As a founder, the outreach-to-response ratio should be high – well above 50 percent. If the response rate is significantly lower than 50 percent, take a step back to make sure the notes are tailored, clear, and ask a question that should prompt a reply. Tracking the response rate, and taking the time to optimize these outreach notes, will ultimately make founders more effective in their outreach.
Candidate-company fit: Interview-to-hire
Interviewing is a significant time and resource commitment for any company, but the stakes are even higher for startups. Even if you’re just bringing in a candidate for 1 to 2 hours, that can mean 20 percent of the entire startup’s productivity for that day is spent on interviewing. Founders should be keenly aware of this time commitment, and hold themselves accountable by tracking the number of people interviewed for each person hired.
An ideal interview-to-hire ratio is 4 to 1 or less. There can be instances where it’s acceptable to go above this ratio. Still, founders should reevaluate how their startup is screening candidates if the ratio starts to consistently higher than 6 to 1.
Closing the deal: Offer-to-acceptance
After investing time and resources into finding and interviewing a candidate, the absolute last thing a founder wants to hear is “no” when an offer is on the table. Losing a candidate at the offer stage means days of productivity lost, not to mention the disappointment from hearing a top candidate says they’d rather not join the company.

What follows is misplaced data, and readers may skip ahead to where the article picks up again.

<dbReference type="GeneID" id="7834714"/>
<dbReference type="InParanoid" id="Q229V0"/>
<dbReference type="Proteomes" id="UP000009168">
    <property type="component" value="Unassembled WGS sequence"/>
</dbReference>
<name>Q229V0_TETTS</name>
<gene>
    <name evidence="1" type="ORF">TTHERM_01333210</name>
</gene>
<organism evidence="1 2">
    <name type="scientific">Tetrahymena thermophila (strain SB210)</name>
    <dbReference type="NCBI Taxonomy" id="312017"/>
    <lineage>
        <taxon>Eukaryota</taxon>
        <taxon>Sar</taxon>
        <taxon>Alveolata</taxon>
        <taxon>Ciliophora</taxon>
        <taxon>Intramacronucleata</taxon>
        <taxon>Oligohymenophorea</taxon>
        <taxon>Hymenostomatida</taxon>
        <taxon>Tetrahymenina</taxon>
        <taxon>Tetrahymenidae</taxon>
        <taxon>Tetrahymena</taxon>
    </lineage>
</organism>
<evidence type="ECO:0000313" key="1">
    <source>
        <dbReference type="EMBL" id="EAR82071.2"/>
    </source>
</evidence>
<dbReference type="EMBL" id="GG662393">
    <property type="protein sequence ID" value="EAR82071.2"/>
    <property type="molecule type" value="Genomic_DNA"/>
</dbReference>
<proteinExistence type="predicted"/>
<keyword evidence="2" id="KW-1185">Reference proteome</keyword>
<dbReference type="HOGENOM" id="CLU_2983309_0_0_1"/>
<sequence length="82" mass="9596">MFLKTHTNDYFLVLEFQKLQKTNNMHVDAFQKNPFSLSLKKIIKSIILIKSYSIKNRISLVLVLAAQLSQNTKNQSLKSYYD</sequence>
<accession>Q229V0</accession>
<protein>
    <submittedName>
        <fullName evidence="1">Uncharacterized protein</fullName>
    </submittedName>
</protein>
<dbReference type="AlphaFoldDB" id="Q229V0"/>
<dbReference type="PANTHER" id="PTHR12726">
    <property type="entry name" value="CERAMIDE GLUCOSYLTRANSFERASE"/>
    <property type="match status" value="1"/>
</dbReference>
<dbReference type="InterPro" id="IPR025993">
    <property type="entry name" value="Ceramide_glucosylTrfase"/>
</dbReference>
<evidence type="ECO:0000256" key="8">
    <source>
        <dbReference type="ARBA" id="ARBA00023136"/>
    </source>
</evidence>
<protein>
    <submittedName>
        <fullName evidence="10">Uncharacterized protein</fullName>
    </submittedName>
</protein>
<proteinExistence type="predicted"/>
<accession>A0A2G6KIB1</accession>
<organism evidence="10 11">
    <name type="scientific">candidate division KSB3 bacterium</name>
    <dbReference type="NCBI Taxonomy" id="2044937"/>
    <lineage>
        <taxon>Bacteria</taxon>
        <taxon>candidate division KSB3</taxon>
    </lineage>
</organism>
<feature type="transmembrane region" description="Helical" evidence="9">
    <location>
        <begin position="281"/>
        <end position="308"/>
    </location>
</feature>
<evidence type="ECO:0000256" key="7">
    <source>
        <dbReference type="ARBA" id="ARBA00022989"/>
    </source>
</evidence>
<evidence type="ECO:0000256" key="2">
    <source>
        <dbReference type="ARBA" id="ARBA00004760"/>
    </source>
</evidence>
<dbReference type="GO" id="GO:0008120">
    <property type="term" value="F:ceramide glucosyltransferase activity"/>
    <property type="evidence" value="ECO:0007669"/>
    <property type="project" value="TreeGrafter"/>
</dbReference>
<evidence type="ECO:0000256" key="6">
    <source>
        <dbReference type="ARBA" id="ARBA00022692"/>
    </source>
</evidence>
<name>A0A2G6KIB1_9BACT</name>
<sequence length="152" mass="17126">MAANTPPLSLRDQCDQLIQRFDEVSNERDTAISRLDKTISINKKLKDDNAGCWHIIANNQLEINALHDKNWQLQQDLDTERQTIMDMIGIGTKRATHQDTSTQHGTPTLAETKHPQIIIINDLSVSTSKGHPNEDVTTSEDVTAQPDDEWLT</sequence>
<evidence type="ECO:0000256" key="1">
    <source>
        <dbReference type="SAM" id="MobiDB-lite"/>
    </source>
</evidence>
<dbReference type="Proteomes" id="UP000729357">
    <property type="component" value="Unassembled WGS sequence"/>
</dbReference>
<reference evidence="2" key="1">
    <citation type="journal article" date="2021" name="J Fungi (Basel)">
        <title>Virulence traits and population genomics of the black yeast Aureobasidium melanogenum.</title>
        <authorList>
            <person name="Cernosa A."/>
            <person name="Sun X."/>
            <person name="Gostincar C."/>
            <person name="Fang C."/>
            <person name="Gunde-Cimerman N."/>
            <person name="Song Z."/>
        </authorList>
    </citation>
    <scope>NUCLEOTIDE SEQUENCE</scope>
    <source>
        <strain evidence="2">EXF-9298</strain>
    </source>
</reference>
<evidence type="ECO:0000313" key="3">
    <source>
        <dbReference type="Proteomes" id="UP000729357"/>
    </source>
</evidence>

Tracking the offer-to-acceptance ratio allows startups to quickly see if there’s an issue with too many people declining job offers. If this ratio starts dipping below 90 percent, start investigating why people aren’t accepting. While there could be many reasons for this, I’ll address the most important one in the final metric.
Beating the competition: Time-to-hire
Accelerating the hiring process is the best way to beat the competition when trying to land top talent. From my experience working with hundreds of startups, the main reason why people turn down an offer is because there’s a better one on the table. Each day a startup prolongs the hiring process is another day for that candidate to look for other jobs. The longer a startup’s interview process, the more likely that person will have other offers on the table.
Founders should track, and actively work to reduce, the time it takes to hire a candidate after the initial screening call. The time-to-hire can vary depending on a number of factors, but it’s worth noting that some of today’s most successful entrepreneurs have fast, efficient hiring processes. Paul English, co-founder and CTO of Kayak and now founder and CEO of Lola, is famous for writing that he aims to hire in seven days from the point of first engaging a candidate.
Founders who start measuring the effectiveness and efficiency of their recruiting programs will see the process is very much worthwhile. Not only will basic tracking allow founders to find more high quality candidates, but it will allow them to do so in less time, which any busy entrepreneur will appreciate.